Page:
Some of her hair has been messed up by the crash, but the rest is a bright, unfamiliar shade of chestnut that curls gently past her shoulders. While still thick, it’s a far cry from her mousy brown mop that occasionally cooperates under extreme conditioning (and fair weather). The lady in the mirror…her hair is silky as hell without an ounce of frizz. Beyond that, underneath the cotton hospital gown are her legs—a little thinner, and more muscled. Liz finds it impossible that she ever made use of her treadmill for anything other than a laundry rack, and yet here is some evidence. Some beautiful, if slightly off-putting, evidence. She gives a little squeak of incredulity.
“What’s changed?” The nurse is looking at her curiously.
“Everything!” she grounds out. “I look all…shiny.”
“My hair, my legs, my teeth…” She can’t take her eyes off of the immaculate, Angelina-Jolie-grade teeth. They must have cost a freaking fortune.
“And my face is different; I’m not sure exactly how…” She doesn’t look much older, so to speak (hooray for good genes), and she scans her features, trying to figure it out. Her eyebrows aren’t really different, maybe a little more groomed…her usually thin lips seem fuller somehow…she peers more closely, suddenly suspicious. Has she had something done? Has she turned into someone who has work done?
With a spinning head, she flees the bathroom and the awful, lying mirror, and dives back into the bed. Ignoring the nurse’s protests to take it easy, she grabs the stupid expensive bag and yanks things out of it, hoping that something will give her a message. There’s silver Tiffany key fob, a pair of Prada sunglasses, a red YSL lipstick. Feeling very much like she’s spying on herself, Liz opens the wallet again and comes across a small bundle of business cards. She takes one out, glances at the name under the NBC logo—and freezes.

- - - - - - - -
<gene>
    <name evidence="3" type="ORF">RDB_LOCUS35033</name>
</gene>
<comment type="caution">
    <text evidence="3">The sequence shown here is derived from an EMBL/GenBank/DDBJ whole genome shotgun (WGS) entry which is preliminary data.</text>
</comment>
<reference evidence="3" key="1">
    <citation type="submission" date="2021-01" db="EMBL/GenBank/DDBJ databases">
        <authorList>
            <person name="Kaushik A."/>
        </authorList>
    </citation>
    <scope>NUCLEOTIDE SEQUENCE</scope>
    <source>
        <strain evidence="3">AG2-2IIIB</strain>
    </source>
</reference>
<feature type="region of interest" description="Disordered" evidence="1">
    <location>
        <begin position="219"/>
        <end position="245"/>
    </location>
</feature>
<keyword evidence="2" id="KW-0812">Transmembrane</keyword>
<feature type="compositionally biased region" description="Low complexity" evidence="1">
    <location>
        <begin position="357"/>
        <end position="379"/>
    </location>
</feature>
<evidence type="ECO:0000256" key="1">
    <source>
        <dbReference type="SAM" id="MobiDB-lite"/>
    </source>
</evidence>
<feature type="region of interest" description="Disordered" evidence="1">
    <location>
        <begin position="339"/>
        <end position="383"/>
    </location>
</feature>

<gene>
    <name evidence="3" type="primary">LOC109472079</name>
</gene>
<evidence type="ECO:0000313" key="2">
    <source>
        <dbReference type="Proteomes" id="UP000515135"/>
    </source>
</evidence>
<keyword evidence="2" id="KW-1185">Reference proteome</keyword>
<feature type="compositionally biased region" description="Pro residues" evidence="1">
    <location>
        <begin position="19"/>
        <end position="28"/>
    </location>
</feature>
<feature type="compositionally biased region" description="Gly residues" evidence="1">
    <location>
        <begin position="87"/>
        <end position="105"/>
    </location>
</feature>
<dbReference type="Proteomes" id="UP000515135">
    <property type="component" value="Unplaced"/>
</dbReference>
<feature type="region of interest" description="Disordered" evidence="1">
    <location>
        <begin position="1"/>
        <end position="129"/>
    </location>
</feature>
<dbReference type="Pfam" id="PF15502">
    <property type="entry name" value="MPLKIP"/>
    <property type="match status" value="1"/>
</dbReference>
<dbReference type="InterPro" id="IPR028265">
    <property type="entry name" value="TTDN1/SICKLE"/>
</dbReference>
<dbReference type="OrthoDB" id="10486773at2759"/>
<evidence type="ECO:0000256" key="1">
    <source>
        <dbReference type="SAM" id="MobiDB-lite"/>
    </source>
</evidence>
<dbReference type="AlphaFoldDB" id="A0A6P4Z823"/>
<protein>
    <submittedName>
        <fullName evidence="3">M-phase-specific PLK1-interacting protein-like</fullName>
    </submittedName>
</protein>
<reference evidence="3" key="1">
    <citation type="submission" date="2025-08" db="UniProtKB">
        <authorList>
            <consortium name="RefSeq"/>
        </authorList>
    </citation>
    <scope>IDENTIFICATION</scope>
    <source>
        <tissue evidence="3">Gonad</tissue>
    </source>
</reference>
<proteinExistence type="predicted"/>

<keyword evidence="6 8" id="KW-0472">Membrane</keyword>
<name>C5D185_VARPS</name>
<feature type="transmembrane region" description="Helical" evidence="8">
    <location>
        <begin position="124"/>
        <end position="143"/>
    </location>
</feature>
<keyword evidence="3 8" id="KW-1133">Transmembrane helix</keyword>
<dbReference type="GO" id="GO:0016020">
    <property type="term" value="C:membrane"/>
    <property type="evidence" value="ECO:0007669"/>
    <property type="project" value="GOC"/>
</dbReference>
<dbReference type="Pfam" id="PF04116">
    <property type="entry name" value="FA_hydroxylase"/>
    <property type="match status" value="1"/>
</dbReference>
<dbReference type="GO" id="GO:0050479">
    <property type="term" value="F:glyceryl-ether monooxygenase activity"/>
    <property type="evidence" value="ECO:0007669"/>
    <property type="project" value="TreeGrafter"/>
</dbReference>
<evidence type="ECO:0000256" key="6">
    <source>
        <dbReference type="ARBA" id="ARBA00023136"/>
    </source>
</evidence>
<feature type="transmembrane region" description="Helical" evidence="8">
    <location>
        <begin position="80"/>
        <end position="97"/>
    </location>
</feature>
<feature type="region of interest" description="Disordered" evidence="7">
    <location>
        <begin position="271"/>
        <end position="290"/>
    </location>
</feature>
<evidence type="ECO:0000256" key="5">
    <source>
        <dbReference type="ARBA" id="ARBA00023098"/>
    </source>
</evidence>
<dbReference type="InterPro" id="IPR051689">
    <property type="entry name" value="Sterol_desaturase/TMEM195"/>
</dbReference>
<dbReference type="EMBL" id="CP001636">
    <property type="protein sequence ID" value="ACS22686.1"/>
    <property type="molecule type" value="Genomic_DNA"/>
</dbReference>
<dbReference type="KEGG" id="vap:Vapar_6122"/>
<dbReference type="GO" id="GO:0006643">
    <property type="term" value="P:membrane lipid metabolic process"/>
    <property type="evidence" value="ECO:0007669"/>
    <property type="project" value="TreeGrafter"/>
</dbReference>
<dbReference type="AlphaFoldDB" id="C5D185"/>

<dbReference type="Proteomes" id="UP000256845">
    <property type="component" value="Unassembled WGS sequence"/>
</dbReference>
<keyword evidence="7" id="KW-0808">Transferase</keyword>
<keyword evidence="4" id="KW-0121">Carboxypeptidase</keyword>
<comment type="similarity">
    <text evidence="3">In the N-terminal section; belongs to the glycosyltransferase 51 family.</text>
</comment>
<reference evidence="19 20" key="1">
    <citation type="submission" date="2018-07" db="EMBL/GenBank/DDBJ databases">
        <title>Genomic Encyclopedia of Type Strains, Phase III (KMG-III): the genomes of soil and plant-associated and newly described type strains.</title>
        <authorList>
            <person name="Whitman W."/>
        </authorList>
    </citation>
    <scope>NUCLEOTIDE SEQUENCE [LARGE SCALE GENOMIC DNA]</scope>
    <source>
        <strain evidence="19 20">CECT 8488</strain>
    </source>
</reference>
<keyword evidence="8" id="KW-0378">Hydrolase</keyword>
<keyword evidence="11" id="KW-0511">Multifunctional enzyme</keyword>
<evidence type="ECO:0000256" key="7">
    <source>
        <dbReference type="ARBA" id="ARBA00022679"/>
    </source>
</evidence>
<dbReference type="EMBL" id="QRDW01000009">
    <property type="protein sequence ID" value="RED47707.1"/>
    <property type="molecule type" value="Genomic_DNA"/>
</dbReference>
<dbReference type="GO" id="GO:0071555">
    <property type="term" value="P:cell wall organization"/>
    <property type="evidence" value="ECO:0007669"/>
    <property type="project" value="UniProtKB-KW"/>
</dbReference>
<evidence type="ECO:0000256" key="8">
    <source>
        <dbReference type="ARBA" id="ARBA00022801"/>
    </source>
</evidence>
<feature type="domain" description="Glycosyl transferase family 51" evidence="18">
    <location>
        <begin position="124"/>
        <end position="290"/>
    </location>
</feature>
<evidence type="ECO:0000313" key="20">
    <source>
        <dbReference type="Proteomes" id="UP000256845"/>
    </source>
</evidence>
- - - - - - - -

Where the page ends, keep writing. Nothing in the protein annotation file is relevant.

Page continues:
VICE PRESIDENT, EAST COAST TELEVISION
The ground has been taken away from under her. It has been taken away and needs to be put back right now because this is not okay.
“Liz?” Kath is regarding her with concern. “You’ve gone real pale.”
She thrusts the business card towards the nurse with trembling hands. The words pour out in a flood of discontent. “Look at this. This is not right. This tiny card is telling me that somehow, in some mysterious way, I now hold the job of Jack Donaghy—who, by the way, still has not contacted me even once while I have been in here—” she cuts herself off, aware that she is shouting at the poor girl in utter hysterics. Desperate for answers, she grabs for the iPhone again, and peers at the screen. She has to call Jenna, her mom, someone who knows what’s going on…
She unlocks the phone, and looks at the screen. No missed calls, but she does have an unread text message.
Good morning, Ms. Lemon—the sharks are kept at bay for now. I’m on my way from the office with some things; hang in there!
Who’s ‘A’? Before she can help it Liz thinks of that stupid show with a sinking heart. (And then she mentally slaps herself. Pretty Little Liars is, after all, targeted towards teenaged girls.) If she doesn’t pull it together, she may go into a stress coma and not even the doctors next door will be able to save her.
She racks her brains, but she can’t think of a single person that she knows whose name starts with ‘A’. She goes to the stored texts, and the first one is from ‘A’ again: Cobb for lunch today? A.
Is ‘A’ her new best friend or something?
With that thought, a redheaded twentysomething blows into the room, halting before her bed. She glances at Kath and sets a sturdy leather briefcase on the chair in the corner, before taking Liz in with impossibly wide blue eyes.
“Oh, Ms. Lemon, I’m sorry it took me so long. How are you?”
Liz narrows her eyes. “Who are you?” she replies somewhat rudely. The overly enthusiastic girl looks taken aback, before cocking her head.
“I’m your personal assistant. Angelique?” she says slowly, ending in a question. “They weren’t lying about the amnesia, then,” she confirms with a distressed mutter.
Liz just stares at her. As far as she knows about assistants (never mind that her knowledge extends as far as Jonathon and Kenneth), they are annoying and clingy. They’re for people like Tracy or Jack, for…for…
Well. For people like her, now.
She wants to know how the hell this happened. What became of TGS? Where did Jack go, now that she’s got his job? (Oh, god, please don’t let him be dead.)
Where did her life go?